20 – The Audition

In December of 1979 my eldest sister Lisa was working in A&R at Warner Records. Every day a copy of Variety (‘The Bible of Show Business’) crossed her desk and she always delivered it unopened to her boss. On this day, she happened to open it.

The ad was in the lower corner of the page: “Disneyland looking to cast Dancers and Comics for the 25th Anniversary Season of the Golden Horseshoe Revue. Auditions to be held December 31st, 1979 in the Show Production Building at Disneyland. Dancers arrive prepared to move at 6 pm. Comics arrive prepared to perform at 9 pm.” Lisa called me immediately. I asked her to read the ad to me twice and hang up the phone in a daze.

I’ve heard it said that luck is a matter of being prepared when the right opportunity comes along. I realize that I’m as prepared for this as I could ever hope to be. There is a voice inside me shouting, “You ought to be nervous!” But this audition has been my raison d’etre for the previous ten years; and for the last three years I’ve done nothing but prepare.

So I ignore the inner voice and decide that I can afford to be merely excited. Very merely excited.

A few days before the audition I’m at the Park and stop in to see the show. Everyone’s in their typical top form and I keep grinning like an idiot at the thought that there’s a chance, however small, that I could be a part of such a thing. As the show ends and the theater is clearing I get an idea and head toward the stage. The floor is littered with dried baby lima beans, the ‘teeth’ that Wally spits out during the Pecos Bill number. I pick one up and put it in my pocket. For luck.

December 31st, 1979… I arrive early at the Disneyland Show Production Building. There are dozens of beautiful women in leotards following a choreographer in the French Can-Can, then leaping into the air only to land on the floor in a full split. All us waiting comics sit in the back of the room, alternately smiling and wincing.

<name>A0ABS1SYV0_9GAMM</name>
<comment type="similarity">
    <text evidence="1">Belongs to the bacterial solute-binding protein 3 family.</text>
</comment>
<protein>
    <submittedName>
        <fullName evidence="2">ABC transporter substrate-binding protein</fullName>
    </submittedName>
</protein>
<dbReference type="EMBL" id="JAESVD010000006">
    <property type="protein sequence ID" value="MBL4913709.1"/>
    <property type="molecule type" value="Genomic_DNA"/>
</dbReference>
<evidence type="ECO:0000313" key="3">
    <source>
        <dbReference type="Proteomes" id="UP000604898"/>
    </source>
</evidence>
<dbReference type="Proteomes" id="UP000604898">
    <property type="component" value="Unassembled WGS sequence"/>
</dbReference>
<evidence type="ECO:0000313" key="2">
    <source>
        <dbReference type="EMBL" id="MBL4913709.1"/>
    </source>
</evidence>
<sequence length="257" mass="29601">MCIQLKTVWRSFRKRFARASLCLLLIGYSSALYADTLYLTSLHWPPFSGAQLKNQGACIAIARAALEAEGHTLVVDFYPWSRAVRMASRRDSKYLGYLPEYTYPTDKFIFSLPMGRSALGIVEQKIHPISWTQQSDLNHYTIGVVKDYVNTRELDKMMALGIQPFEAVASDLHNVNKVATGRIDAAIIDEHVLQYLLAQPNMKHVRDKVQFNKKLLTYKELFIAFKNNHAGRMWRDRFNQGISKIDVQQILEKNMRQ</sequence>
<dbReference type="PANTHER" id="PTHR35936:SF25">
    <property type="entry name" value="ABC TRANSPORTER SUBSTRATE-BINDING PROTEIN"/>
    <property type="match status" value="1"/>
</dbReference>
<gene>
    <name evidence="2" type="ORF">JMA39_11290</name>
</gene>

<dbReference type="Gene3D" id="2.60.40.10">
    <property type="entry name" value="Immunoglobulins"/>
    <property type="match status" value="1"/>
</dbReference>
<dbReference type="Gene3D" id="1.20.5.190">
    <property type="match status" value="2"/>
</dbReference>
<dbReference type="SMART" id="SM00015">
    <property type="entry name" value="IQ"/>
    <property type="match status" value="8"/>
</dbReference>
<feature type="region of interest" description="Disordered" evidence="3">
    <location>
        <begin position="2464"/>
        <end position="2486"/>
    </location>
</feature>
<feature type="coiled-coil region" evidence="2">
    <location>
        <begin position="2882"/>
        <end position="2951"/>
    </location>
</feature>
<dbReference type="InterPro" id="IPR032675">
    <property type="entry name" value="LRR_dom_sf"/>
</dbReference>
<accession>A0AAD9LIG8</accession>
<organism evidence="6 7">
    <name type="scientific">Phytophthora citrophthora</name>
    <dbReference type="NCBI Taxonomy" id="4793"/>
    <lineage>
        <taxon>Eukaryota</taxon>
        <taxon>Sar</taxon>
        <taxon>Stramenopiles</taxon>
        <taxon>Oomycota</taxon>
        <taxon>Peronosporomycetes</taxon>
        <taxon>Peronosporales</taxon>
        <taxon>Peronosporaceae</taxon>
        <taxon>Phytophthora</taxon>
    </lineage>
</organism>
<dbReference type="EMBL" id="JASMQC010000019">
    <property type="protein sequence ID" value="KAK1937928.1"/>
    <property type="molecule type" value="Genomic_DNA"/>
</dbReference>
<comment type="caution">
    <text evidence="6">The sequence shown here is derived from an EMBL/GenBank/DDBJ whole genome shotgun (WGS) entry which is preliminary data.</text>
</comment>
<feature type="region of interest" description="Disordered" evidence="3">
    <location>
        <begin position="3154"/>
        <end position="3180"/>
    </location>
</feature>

At the front table sit the auditors, the two men who are casting the show. There’s Wally Boag in his jacket and cap and the head of Disney Talent Booking, Sonny Anderson. When the girls are finished they turn around and greet us warmly, talking about the show and what they’ll be looking for. From the crowd reaction, I’d be surprised if any of these guys around me have ever set foot in the Golden Horseshoe Saloon.

In 1979 Steve Martin was at the height of his popularity as a stand-up comedian. He’d mentioned in several interviews that he was inspired to try comedy by watching Wally perform at the Golden Horseshoe when he worked at the Park years before. Knowing this, a couple of the comics have shown up wearing Martin’s trademark white suit and carrying some of his typical props: bunny ears, a banjo, an arrow-thru-the-head.

I, on the other hand, am wearing my Magic Mountain professor suit and carrying my medicine bag and cane. I figure if they’re looking for someone who can fill Wally’s shoes, I might as well show them that I’m ready to fill the bill.

Each comic steps up in turn to show their stuff. Wally & Sonny are encouraging throughout, making notes and conferring with each other. Then my name is called. I grab my bag and step to the front of the room, swinging my cane just as I’d been doing for 3+ years back at Spillikin Corners. And as I pass the front table I hear Sonny say to Wally, “This is the kid I told you about.”

I started the pitch and everything went well, the laughs came and Sonny and Wally were smiling. At one point I was smacking the medicine bottle with the cane to emphasize a point when the cane slipped and I hit myself in the head. I stopped for a moment, shook my head and spit out the single bean I’d picked up at the Horseshoe for luck. And Wally fell off his chair laughing.

When everyone had performed we were thanked and informed they’d be making their selection in a week or two. And I went home to await the news. Three weeks passed during which I did my best not to think about the audition. I’d done the best I could and felt certain I’d shown them what they were looking for… but you never know about these things.

Then the letter came. “Thank you for your audition. We’re sorry but we have nothing for you at this time.”  So… okay.  Magic Mountain is looking pretty good right now.


About Ron Schneider

Creative Consultant, Lecturer, Freelance Writer, Director & Show Doctor, Actor and Voice-Over. Lifelong student of themed interactive entertainment.
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